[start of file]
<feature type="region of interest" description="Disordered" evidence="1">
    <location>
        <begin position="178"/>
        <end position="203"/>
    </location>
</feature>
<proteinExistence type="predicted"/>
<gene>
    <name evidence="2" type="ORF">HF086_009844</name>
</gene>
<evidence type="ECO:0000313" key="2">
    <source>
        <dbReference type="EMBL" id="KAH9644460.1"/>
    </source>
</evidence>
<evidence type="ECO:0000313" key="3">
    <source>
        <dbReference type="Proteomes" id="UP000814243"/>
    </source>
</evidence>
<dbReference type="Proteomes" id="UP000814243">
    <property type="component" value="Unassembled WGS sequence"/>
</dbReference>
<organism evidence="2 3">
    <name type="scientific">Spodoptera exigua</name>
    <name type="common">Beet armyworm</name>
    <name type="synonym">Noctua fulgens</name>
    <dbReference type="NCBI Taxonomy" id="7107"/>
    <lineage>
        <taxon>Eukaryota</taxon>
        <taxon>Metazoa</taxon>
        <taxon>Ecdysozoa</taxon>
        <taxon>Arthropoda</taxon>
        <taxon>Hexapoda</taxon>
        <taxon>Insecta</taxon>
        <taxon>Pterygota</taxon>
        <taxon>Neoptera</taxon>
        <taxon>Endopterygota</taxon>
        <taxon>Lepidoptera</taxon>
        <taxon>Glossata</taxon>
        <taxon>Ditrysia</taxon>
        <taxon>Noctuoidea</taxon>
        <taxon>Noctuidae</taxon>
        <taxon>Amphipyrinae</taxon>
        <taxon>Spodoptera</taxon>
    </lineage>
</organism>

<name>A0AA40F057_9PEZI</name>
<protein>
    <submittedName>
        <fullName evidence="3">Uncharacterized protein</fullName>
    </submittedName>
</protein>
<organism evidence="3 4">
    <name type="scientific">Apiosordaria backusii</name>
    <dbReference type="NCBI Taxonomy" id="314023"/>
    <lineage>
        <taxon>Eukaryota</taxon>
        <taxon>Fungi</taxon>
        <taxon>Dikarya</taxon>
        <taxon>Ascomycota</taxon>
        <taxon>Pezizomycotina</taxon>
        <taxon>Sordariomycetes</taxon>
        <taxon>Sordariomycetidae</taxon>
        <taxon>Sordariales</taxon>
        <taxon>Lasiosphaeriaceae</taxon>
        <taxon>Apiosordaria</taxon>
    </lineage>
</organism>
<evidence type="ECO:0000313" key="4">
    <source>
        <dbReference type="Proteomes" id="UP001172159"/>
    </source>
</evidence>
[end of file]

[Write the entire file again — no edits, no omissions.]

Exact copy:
<feature type="region of interest" description="Disordered" evidence="1">
    <location>
        <begin position="178"/>
        <end position="203"/>
    </location>
</feature>
<proteinExistence type="predicted"/>
<gene>
    <name evidence="2" type="ORF">HF086_009844</name>
</gene>
<evidence type="ECO:0000313" key="2">
    <source>
        <dbReference type="EMBL" id="KAH9644460.1"/>
    </source>
</evidence>
<evidence type="ECO:0000313" key="3">
    <source>
        <dbReference type="Proteomes" id="UP000814243"/>
    </source>
</evidence>
<dbReference type="Proteomes" id="UP000814243">
    <property type="component" value="Unassembled WGS sequence"/>
</dbReference>
<organism evidence="2 3">
    <name type="scientific">Spodoptera exigua</name>
    <name type="common">Beet armyworm</name>
    <name type="synonym">Noctua fulgens</name>
    <dbReference type="NCBI Taxonomy" id="7107"/>
    <lineage>
        <taxon>Eukaryota</taxon>
        <taxon>Metazoa</taxon>
        <taxon>Ecdysozoa</taxon>
        <taxon>Arthropoda</taxon>
        <taxon>Hexapoda</taxon>
        <taxon>Insecta</taxon>
        <taxon>Pterygota</taxon>
        <taxon>Neoptera</taxon>
        <taxon>Endopterygota</taxon>
        <taxon>Lepidoptera</taxon>
        <taxon>Glossata</taxon>
        <taxon>Ditrysia</taxon>
        <taxon>Noctuoidea</taxon>
        <taxon>Noctuidae</taxon>
        <taxon>Amphipyrinae</taxon>
        <taxon>Spodoptera</taxon>
    </lineage>
</organism>

<name>A0AA40F057_9PEZI</name>
<protein>
    <submittedName>
        <fullName evidence="3">Uncharacterized protein</fullName>
    </submittedName>
</protein>
<organism evidence="3 4">
    <name type="scientific">Apiosordaria backusii</name>
    <dbReference type="NCBI Taxonomy" id="314023"/>
    <lineage>
        <taxon>Eukaryota</taxon>
        <taxon>Fungi</taxon>
        <taxon>Dikarya</taxon>
        <taxon>Ascomycota</taxon>
        <taxon>Pezizomycotina</taxon>
        <taxon>Sordariomycetes</taxon>
        <taxon>Sordariomycetidae</taxon>
        <taxon>Sordariales</taxon>
        <taxon>Lasiosphaeriaceae</taxon>
        <taxon>Apiosordaria</taxon>
    </lineage>
</organism>
<evidence type="ECO:0000313" key="4">
    <source>
        <dbReference type="Proteomes" id="UP001172159"/>
    </source>
</evidence>